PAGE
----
The Birdsongs of Home

“The cawing of the crow, the lament of the quail, the coo of the dove – all of these songs remind me of ‘home.’” —Louise Elowen

Nature has all sorts of beautiful music to offer. And I don’t just mean the sound that your noise machine produces, like the ocean, which helps to lull you to sleep at night. I mean sounds of actual birdsong.

Birds are capable of a whole variety of different tunes. Individual species are talented with some of the most unique songs. They also sing different tunes at different times: In times of courtship, danger, and territorial rights. And yes, there’s even “an app for that,” developed by the Cornell Lab of Ornithology. Record your favorite birdsongs and play them back to yourself when stressed or weary.¹

Birdsong is actually used in therapy to help people recover from trauma, loss, grief, and more. Popular belief is that songbirds are probably the most therapeutic birds to listen to in times of distress. Robins, blue jays, chickadees, cardinals, and wrens are among some of the most popular songbirds in the United States. Yet, I can also find peacefulness in the cawing of a crow, flapping lazily across the sky, above my garden, especially on an October day; or the lamenting wail of a quail on a summer evening, separated from its mate or family, or signaling that the family is on the move. And the bickering that goes on around the “water cooler” (aka the bird bath) even has its own tune to it. These familiar bird calls remind me of my place in this environment, the place that I have chosen to call home (aka as my safe place).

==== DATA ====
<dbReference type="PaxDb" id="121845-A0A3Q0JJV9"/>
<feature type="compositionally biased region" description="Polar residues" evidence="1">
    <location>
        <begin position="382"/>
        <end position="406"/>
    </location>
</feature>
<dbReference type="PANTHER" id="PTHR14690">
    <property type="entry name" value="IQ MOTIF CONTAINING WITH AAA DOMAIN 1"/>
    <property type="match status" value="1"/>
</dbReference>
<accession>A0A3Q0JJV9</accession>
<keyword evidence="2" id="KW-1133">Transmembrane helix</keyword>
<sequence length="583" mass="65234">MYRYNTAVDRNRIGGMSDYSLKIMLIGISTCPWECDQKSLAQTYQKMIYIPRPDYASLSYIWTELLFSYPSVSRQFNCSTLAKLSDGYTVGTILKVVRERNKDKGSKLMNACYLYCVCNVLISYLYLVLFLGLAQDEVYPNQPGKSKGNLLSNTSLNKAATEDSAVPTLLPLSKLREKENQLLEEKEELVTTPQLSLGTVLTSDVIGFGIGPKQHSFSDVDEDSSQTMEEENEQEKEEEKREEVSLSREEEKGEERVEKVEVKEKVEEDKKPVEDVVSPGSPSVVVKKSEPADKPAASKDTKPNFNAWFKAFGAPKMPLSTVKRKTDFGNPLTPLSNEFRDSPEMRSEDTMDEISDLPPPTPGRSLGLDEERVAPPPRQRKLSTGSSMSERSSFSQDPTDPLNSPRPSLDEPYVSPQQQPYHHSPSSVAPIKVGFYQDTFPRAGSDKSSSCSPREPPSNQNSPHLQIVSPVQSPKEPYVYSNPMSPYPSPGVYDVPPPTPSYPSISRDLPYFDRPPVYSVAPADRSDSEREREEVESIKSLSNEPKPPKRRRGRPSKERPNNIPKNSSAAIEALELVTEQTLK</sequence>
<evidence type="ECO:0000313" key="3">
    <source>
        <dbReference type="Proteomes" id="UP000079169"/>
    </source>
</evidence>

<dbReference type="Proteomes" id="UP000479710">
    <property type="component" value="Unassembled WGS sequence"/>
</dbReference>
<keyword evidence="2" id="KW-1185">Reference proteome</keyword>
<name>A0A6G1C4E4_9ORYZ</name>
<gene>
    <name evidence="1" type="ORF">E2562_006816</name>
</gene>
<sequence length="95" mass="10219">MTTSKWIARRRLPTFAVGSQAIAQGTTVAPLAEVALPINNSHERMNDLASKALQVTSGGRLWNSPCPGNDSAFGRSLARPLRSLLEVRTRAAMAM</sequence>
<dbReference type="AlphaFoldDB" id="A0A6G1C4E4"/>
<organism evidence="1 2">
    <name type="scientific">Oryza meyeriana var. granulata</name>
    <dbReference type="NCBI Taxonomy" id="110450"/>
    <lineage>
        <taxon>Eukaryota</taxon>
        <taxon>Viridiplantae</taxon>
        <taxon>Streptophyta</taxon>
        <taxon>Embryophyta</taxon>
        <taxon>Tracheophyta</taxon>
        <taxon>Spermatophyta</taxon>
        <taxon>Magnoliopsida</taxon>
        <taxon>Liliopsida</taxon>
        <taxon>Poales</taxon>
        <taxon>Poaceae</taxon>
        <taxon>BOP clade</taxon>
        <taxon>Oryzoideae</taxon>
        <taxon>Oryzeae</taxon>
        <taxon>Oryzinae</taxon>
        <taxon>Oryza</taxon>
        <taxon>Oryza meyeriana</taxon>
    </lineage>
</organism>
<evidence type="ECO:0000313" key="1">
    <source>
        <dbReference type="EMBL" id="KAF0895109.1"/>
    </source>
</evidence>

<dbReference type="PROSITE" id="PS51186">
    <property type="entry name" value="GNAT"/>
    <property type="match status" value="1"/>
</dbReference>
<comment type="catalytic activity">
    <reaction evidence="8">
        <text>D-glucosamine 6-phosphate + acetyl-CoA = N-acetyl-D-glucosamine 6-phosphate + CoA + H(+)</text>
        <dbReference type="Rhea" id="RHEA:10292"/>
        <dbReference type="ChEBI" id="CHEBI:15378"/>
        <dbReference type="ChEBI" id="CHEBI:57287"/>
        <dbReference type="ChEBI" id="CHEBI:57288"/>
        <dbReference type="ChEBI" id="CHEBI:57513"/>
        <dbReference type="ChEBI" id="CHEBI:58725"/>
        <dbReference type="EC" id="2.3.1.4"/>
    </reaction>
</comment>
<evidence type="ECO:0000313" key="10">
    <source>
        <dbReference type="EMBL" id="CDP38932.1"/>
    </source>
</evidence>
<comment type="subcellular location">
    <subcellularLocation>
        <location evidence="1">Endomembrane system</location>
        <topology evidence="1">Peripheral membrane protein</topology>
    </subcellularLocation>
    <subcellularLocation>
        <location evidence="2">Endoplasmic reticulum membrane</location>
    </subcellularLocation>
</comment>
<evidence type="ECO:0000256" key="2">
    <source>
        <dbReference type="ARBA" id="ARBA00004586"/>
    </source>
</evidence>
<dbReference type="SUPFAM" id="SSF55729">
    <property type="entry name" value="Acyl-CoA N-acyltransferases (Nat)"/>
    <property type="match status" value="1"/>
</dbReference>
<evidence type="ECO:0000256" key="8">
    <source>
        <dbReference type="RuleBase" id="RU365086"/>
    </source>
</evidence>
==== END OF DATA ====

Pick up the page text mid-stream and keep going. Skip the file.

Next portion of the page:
If you live in the city, there are still many birdsongs you may encounter. A research study demonstrated that songbirds, such as nightingales, who were city residents, sang louder to make their songs heard above the eclectic noises of their environment. They also sang at a greater speed and different pitches.² It seems that adaptability really is key if you live in the fast and furious city.

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I invite you to take a moment and listen to the birdsong in your area. How does it make you feel? Can you incorporate it into part of your “therapy” during the day? The wheel does not always need to be reinvented. Sometimes the best therapy tools are right there on our own doorstep. Literally.


  1. Wild Bird Blog website, Feb 27, 2020, The Benefits of Birdsong
  2. New Scientist website, Brahic, Catherine, 2006, Urban Songbirds Raise Their Voices to be Heard

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